The transfer case 16 contains a hydraulic fluid or oil sump 110, where hydraulic transmission fluid can accumulate at a relatively low elevation of the transfer case. Fluid that accumulates there passes first through, a lubrication circuit in the transfer case and then by the effect of gravity to sump 110. That lube circuit supplies relatively cool transmission fluid to lubricate surfaces of the transfer case that rotate both when the engine is producing power and driving the wheels and when the drive wheels are driving the transfer case output. When the vehicle is off and the vehicle is being towed with its drive wheels contacting the ground, the lube circuit in the transfer case supplies lubrication fluid to surfaces that support rotating components of the transfer case 16.

Similarly transmission case 14 contains a transmission oil sump 112 where transmission fluid accumulates at a relatively low elevation by gravity feed from the portions of the transmission located higher than sump 112.

A sleeve shaft 114 surrounds the transmission output shaft 38 and is drivable connected through a spline 116 to carrier 56. Carrier 56 is continually secured to output shaft 80 and to sleeve shaft 114. Shaft 114 drives rotating elements of two hydraulic pumps, scavenge pump 118 and lube pump 120. Preferably pumps 118 and 120 are G-rotor pumps.

The inlet of scavenge pump 118 is hydraulically connected through passages to sump 110. Pump 118 has an output 122, which is connected by a radially directed passage 124 to an axial passage 126 formed in transmission output shaft 38 and an intermediate shaft 127. Passage 126 supplies hydraulic fluid from pump 118 through various axial and radial passages 128, 130, 132 to the bearings and support surfaces of rotating components located in the transmission case 14. In this way hydraulic fluid is continually drawn from the transfer case sump 110 and is supplied by pump 118 to a lubrication circuit located in the transmission case. Pump 118 is driven continually by positive engine torque or, when the engine is stopped, by negative torque from the rear drive wheels.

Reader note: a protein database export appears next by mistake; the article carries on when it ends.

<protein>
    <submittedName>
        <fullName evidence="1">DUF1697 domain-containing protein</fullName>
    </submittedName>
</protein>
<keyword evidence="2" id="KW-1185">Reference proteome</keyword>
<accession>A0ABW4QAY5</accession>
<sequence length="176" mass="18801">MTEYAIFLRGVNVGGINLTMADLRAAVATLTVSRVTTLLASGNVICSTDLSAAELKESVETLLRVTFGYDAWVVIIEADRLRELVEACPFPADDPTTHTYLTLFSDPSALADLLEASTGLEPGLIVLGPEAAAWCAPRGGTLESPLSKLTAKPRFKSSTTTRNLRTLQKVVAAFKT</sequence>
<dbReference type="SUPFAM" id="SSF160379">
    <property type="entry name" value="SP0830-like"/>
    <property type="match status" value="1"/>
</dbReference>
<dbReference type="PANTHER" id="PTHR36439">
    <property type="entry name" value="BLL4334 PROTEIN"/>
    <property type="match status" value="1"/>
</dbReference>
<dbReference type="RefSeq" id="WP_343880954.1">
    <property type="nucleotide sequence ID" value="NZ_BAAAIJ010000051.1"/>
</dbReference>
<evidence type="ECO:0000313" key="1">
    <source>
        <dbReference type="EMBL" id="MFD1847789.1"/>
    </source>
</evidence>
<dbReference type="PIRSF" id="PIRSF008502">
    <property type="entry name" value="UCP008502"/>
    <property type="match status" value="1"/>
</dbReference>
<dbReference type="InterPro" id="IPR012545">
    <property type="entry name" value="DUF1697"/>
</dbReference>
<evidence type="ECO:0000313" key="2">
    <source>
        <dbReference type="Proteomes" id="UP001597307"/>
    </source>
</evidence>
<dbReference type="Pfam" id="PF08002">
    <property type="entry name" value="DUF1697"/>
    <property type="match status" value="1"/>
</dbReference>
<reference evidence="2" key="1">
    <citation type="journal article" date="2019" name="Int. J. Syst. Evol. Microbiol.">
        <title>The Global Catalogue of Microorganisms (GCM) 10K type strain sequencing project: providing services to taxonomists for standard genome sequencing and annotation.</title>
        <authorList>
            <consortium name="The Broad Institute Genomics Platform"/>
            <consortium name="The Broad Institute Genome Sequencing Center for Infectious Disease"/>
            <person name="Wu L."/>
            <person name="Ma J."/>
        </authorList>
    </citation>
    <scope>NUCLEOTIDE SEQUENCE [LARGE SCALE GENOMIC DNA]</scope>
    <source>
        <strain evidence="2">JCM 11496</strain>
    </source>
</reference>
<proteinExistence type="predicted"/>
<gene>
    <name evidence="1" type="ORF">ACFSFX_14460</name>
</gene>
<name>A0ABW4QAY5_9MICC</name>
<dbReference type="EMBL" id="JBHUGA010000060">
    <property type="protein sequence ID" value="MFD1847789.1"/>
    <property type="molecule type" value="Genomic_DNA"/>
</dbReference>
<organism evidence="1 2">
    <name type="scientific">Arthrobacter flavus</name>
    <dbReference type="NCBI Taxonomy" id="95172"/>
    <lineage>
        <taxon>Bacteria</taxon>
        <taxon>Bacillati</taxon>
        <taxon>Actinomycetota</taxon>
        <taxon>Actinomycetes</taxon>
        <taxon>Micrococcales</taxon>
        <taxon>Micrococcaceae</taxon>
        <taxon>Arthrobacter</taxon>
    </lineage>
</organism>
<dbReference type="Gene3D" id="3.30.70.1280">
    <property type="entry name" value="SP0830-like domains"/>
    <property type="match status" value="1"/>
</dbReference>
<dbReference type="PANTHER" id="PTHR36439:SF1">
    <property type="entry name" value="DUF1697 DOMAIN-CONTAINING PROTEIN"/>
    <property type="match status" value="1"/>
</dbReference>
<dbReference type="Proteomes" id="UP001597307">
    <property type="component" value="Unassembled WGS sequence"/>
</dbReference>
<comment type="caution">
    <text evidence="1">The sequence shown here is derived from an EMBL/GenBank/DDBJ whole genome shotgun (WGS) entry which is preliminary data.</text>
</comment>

Lube pump 120 continually draws hydraulic fluid from the transmission sump 112 and supplies relatively cool transmission fluid for lubrication purposes to a lubrication circuit located in the transfer case 68. Fluid from sump 112 flows through passages 140, 142 to the inlet of lube pump 120, located adjacent scavenge pump 118 and also driven by sleeve shaft 114. The outlet 144 of pump 120 is hydraulically connected through passages 146, 148, 150 to various radial and axial passages that lead to components of the transfer case. Radial passage 148 directs lubricating fluid to the friction discs and spacer plates of clutch 60 and brake 62, through axial passage 158 to balance dam 160, and through axial passage 162 to carrier 56 and stub shaft 54. Radial passage 164 directs lube fluid to balance dam 166 and to the discs and spacer plates of clutch 82. Axial passage 168 and radial passage 170 carry lube fluid to the bearing 172 that supports output shaft 80 on case 16.

Sleeve shaft 114 and pumps 118, 120 are continually driven by the transmission output shaft 38 when power is being transmitted from the engine through the transmission and transfer case to the drive wheels of the vehicle. When the engine is off and the vehicle is being towed with its drive wheels in contact with the ground, sleeve shaft 114 is driven by output shaft 80, through carrier 56, ring gear 46 and spline 40. In either of these two conditions, sleeve shaft 114 is continually rotating and drives pumps 118 and 120. Therefore, the lubrication circuits in the transmission and transfer case are continually supplied with fluid from sumps 110, and 112.

Preferably a solenoid-operated valve discontinues lubrication fluid flow to the 4×4 on-demand clutch 82 from pump 120 during operation of the transfer case in the 4×2 mode. Further, the flow of lubrication fluid from pump 120 to the transfer case components is not a steady stream but instead is pulsed at short intervals sufficient to supply adequate flow rate in order to reduce the pump load.

Although the form of the invention shown and described here constitutes the preferred embodiment of the invention, it is not intended to illustrate all possible forms of the invention. Words used here are words of description rather than of limitation. Various changes in the form of the invention may be made without departing from the spirit and scope of the invention as disclosed.

Classifications
U.S. Classification184/6.12
International ClassificationF16H57/04
Cooperative ClassificationF16H57/0434, F16H57/0445
European ClassificationF16H57/04P
Legal Events
DateCodeEventDescription
Nov 26, 2013FPAYFee payment
Year of fee payment: 4
Nov 12, 2003ASAssignment
Owner name: FORD GLOBAL TECHNOLOGIES, LLC, MICHIGAN
Free format text: ASSIGNMENT OF ASSIGNORS INTEREST;ASSIGNOR:FORD MOTOR COMPANY;REEL/FRAME:014701/0583
Owner name: FORD MOTOR COMPANY, MICHIGAN
Free format text: ASSIGNMENT OF ASSIGNORS INTEREST;ASSIGNORS:ALLEN, TIM;THOMAS, STEVEN;REEL/FRAME:014701/0601
Effective date: 20031111
Free format text: ASSIGNMENT OF ASSIGNORS INTEREST;ASSIGNORS:ALLEN, TIM;THOMAS, STEVEN;REEL/FRAME:14701/601
Owner name: FORD MOTOR COMPANY,MICHIGAN
Owner name: FORD GLOBAL TECHNOLOGIES, LLC,MICHIGAN
Free format text: ASSIGNMENT OF ASSIGNORS INTEREST;ASSIGNOR:FORD MOTOR COMPANY;REEL/FRAME:14701/583